Inside Track by Peter Martin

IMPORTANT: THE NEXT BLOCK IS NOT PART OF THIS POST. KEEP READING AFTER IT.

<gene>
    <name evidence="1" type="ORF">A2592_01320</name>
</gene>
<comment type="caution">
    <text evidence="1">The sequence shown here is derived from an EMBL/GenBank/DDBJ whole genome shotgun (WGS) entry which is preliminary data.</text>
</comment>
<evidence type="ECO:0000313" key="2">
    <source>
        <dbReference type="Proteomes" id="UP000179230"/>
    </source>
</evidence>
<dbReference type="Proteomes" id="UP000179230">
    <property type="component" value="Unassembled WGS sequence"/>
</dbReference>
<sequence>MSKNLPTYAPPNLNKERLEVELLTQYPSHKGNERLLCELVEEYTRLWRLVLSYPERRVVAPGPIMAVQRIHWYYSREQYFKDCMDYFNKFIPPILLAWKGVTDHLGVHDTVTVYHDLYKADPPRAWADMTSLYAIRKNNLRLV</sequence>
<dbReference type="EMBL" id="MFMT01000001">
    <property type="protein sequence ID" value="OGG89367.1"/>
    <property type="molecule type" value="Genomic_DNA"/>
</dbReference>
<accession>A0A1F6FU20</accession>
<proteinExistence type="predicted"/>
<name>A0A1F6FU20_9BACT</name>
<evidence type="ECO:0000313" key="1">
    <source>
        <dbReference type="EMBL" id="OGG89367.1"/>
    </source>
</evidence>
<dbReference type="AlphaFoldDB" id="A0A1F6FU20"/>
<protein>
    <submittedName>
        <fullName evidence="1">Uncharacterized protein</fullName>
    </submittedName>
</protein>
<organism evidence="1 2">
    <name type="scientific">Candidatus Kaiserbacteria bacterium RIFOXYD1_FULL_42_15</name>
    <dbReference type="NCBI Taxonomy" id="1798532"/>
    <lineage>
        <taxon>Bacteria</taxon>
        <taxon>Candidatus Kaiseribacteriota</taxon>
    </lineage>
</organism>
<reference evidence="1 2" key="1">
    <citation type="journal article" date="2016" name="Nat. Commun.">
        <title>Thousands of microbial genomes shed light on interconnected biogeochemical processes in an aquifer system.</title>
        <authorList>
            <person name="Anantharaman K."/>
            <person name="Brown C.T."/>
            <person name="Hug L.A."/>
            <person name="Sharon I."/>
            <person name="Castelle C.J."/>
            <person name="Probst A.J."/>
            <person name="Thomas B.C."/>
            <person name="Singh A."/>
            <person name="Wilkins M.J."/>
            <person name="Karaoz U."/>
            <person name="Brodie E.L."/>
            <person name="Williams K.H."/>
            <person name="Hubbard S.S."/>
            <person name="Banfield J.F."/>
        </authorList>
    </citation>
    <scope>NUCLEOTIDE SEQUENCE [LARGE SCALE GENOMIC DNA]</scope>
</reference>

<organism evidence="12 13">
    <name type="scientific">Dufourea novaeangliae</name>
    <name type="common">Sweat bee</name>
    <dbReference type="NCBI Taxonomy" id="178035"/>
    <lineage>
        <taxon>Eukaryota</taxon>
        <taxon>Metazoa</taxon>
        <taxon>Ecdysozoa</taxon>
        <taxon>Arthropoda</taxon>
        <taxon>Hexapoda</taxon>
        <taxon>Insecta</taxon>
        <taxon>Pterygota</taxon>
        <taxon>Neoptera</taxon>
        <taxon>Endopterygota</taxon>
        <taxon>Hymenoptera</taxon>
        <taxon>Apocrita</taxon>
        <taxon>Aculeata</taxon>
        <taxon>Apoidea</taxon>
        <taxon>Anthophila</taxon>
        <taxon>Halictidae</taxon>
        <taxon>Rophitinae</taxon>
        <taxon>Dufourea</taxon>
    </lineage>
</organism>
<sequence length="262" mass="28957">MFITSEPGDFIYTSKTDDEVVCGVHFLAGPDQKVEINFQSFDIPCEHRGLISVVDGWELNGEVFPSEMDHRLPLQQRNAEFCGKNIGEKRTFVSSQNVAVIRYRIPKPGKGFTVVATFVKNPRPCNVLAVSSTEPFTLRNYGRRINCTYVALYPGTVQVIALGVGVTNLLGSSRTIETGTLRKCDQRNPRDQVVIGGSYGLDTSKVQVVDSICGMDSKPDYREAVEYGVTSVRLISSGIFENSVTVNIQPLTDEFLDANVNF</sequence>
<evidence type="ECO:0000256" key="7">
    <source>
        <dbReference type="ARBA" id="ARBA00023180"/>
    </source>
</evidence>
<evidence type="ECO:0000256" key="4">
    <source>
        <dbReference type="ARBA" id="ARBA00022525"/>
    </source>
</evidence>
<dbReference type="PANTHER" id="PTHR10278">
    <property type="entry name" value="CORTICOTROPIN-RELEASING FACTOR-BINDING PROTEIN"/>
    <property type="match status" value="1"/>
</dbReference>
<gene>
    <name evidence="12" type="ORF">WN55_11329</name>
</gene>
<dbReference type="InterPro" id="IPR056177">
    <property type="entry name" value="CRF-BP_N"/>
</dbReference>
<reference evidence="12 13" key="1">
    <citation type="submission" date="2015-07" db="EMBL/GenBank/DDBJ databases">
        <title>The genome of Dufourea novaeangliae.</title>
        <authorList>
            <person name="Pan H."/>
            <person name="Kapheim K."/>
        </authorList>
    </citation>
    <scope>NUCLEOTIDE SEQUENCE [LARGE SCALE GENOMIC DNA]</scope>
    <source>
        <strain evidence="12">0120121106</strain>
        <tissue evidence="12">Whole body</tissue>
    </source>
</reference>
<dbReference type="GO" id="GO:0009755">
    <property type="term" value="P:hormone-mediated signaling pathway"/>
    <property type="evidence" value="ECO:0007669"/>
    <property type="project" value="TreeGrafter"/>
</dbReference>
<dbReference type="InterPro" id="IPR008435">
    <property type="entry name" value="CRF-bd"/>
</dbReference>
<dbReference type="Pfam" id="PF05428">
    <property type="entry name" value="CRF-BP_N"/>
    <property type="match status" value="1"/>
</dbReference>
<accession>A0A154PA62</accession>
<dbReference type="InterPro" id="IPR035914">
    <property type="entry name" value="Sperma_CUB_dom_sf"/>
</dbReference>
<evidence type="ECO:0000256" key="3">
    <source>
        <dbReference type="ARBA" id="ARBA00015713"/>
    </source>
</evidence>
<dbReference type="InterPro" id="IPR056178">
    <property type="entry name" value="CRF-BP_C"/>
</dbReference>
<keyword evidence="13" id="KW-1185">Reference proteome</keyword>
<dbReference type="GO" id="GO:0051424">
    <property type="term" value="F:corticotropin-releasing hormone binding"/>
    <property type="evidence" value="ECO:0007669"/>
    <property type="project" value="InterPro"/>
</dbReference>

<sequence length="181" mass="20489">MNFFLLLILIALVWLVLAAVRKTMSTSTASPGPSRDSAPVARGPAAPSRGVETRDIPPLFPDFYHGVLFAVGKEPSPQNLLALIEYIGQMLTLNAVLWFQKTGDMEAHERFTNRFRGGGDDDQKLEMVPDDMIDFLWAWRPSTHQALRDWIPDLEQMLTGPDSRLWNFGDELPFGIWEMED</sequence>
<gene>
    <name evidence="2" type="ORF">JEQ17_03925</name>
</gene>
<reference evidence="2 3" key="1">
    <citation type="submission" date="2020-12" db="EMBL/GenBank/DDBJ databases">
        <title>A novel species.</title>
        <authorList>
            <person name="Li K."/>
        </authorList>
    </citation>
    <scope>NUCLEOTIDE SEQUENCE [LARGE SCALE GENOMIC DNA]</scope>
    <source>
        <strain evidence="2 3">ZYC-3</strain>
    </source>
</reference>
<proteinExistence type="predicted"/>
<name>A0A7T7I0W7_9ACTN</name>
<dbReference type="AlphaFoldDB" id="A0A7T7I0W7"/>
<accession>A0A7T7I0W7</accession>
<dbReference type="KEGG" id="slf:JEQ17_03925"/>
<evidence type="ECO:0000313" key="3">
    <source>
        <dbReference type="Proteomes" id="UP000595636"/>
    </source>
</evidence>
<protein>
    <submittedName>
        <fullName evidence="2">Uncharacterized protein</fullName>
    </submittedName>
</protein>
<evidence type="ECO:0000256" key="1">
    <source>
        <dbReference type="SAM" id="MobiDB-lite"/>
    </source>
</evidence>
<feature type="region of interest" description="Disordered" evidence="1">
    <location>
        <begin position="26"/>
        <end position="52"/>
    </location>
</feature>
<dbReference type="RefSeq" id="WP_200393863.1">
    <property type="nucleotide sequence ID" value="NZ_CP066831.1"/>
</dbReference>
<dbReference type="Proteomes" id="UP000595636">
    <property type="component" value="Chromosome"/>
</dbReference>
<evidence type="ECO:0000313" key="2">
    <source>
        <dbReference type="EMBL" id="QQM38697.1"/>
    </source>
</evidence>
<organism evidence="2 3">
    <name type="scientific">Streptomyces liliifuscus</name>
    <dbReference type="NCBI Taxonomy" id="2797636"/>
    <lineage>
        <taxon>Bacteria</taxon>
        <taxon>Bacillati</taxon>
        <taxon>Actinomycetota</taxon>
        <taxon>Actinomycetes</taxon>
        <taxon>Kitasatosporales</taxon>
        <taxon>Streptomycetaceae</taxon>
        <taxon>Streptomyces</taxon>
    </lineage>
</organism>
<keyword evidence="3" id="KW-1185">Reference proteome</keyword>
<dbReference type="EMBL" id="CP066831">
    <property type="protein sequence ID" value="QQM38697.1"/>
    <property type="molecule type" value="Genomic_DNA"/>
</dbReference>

Look behind the tabloid headlines of rising alcohol and junk food consumption and the Family Food survey produced by the Department for Environment, Food and Rural Affairs provides a far more interesting picture of the country’s changing eating habits. The underlying story for the out-of-home market is that alcohol sales in bars and restaurants actually fell last year, while the long-term boom in eating out is showing signs of cooling. Expenditure on food out-of-the home grew just 1.6% between 2003 and 2004, compared to 3.3% the year before, hinting that the long-term growth trend might be levelling out. Eating-out now accounts for a third of all food expenditure. The big media news from the report, which monitored the habits of 16,965 people in 7,048 UK households between 1 April 2003 and 31 March 2004, was that alcohol purchases for home consumption leapt 9% in the year. Accompanying that was a 5.5% fall in volume sales, and a 3.3% drop in value terms, of alcohol out-of-the-home. Pubs, in fact any wet-led business, should be concerned. This looks more than a blip, but a significant and steady long-term trend, following a 4% fall the year before. Being dependent on alcohol sales looks an increasingly unsustainable business model for all but a few. The media hysteria around binge drinking and the Government and police determination to crack down on drink abuse only adds to the pressure. Diversifying into food would seem the obvious solution for traditional pubs, but that may well prove an over simplistic solution, especially if the overall eating-out market is slowing. It is already a competitive market. Appreciating the nuances of the eating out market will become even more important. Perhaps it is time to take a closer look at general food retailing and how the likes of Tesco varies its offerings for specific markets and day-parts? A couple of other insights to come from the report is that the 50 to 65 age group is second only to the under 30s in being the biggest spenders on eating and drinking out, and that children are the biggest deterrent to eating-out. The more children in a family, the less likely it is to go out to eat. The other shock headline from the report was that the British remain junk food junkies. Most papers seized on the fact that fruit and vegetable purchases were 1.6% lower than the year before, despite the fact that the report said this fall was not statistically significant. The true picture is that the balance of what we eat is changing, with more convenience foods consumed. The overall effect appears to be generally neutral on the healthiness of the country’s diet. Worrying for the Government is that the longer term trend towards healthier eating may now be stalling. This is something politicians will pounce on. However, concentrating on the eating-out market, especially the fast food chains, would be the wrong target. The report shows that the out-of-home market has seen an increase in salads sold and a decrease in ice cream and sandwich sales, for example. But most significantly, food consumed out-of-the-home accounts for just 9% of the nation’s energy and nutrient intake. Picking on McDonald’s might be highly emblematic, but it won’t change the health of the country. Defra’s Family Food survey is one of the most comprehensive and important pieces of data for the food and drink market. It reinforces a lot of what the market already believes, but reminds that good research can also throw out some less obvious insights.